China showed off what it claims is an anti-stealth radar system at this month's Zhuhai Air Show. If true, the radar threatens to undo hundreds of billions in U.S. spending on stealth warplanes.
China showed off two anti-stealth radars at Zhuhai. The first, the JY-27A 3-D long-range surveillance/guidance radar, is a Very High Frequency (VHF) radar that, according to Shephard Media, is the Chinese military's first active-phased array radar. VHF radars, with their longer wavelengths, are more likely to detect stealth aircraft, and it's been known that China has been working on them for some time now.
Phased-array radars, unlike traditional "dish" radars, are flat panels composed of hundreds of smaller transmit/receive panels. While traditional radars are like turning on a flashlight in a dark room-everyone can see where the beam of light is coming from-phased array radars are more difficult to detect. They're also less susceptible to jamming.
The article states "There are unverified claims that the radar can pick up hostile stealth fighters at ranges of up to 500km (310 miles.)" If so, that would out-stick American stealth aircraft, revealing them before they could get into a fight.
Another anti-stealth radar on display at Zhuhai was the JY-26 Skywatcher-U. This radar works in a broader bandwidth, in VHF and Ultra-High Frequency bands. According to Shephard Media, it has a range of 310 miles and can track up to 500 targets at once. Intriguingly, it claims that while under development in Shandong, China it was able to track American F-22 Raptors flying over South Korea.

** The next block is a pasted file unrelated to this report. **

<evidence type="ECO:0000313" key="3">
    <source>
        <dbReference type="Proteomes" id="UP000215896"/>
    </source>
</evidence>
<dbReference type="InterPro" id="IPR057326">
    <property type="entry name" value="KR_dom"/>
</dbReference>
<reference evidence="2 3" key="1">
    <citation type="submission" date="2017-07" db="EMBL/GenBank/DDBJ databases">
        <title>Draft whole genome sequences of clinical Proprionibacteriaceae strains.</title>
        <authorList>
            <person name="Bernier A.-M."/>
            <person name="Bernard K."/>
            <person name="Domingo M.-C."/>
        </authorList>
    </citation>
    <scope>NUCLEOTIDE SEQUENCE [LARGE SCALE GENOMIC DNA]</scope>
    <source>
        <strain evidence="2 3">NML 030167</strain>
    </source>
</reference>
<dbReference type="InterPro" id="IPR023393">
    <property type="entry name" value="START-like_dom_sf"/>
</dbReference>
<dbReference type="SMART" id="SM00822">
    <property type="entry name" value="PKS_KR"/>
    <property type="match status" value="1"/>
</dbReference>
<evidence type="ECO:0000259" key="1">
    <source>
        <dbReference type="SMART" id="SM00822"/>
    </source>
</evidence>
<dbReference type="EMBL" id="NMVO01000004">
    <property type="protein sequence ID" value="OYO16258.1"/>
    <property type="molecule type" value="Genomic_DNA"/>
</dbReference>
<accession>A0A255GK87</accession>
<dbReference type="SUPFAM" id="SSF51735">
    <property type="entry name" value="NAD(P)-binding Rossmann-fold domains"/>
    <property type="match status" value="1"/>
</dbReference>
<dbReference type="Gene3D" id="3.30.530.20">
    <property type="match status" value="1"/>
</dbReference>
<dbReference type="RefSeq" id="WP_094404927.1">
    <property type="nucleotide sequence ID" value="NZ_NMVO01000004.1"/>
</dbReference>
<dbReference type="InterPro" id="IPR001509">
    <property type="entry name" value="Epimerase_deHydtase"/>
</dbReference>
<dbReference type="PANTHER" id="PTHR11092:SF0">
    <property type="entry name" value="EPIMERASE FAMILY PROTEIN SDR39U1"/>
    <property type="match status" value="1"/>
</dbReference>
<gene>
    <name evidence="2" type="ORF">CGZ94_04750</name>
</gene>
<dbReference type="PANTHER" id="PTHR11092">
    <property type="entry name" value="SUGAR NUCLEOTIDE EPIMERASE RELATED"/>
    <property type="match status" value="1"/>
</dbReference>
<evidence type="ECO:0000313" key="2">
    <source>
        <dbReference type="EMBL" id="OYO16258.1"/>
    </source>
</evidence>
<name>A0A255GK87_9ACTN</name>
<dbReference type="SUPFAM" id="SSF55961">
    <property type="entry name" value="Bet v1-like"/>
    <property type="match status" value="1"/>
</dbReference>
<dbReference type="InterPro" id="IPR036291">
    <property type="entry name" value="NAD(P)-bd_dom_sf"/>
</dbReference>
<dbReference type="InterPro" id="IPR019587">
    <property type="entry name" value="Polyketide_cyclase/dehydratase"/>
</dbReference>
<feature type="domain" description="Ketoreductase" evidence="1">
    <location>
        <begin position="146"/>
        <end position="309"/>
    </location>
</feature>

If this is true, the U.S. military could be in big trouble. The Pentagon has spent hundreds of billions on stealth technology over the past thirty years, on everything from the F-117A Nighthawk stealth fighter to the B-2 bomber and the F-22 Raptor. The F-35 Joint Strike Fighter project is estimated to cost everyone involve more than a billion dollars. All of those planes could have been a lot cheaper if not for the hard work of making them stealth, and if that advantage turns out to be useless that is a ton of money mostly wasted.
While China's claim of detecting the F-22 sounds impressive, there is one awfully big caveat to go along with it. F-22 Raptors did briefly visit Osan Air Force Base in South Korea on February 17th, 2016. However, they were fitted with external fuel tanks that allowed them to easily make the trip from Kadena Air Force Base in Okinawa to Osan. Large drop tanks hanging off their wings would have ruined their stealthy profile, making them much more visible to radar, so it's not entirely surprising that a radar would have detected them.
Does this mean stealth is dead? Not every radar is a VHF radar, and stealth is still useful against radars that are not VHF. Stealth also likely decreases the range at which radars such as Skywatcher can acquire targets. Stealth is part of the package of essential features of a modern combat aircraft, as important as electronic countermeasures, radars, or and defensive systems. Stealth, whether anyone likes it or not, is here to stay.
Source: Shephard Media
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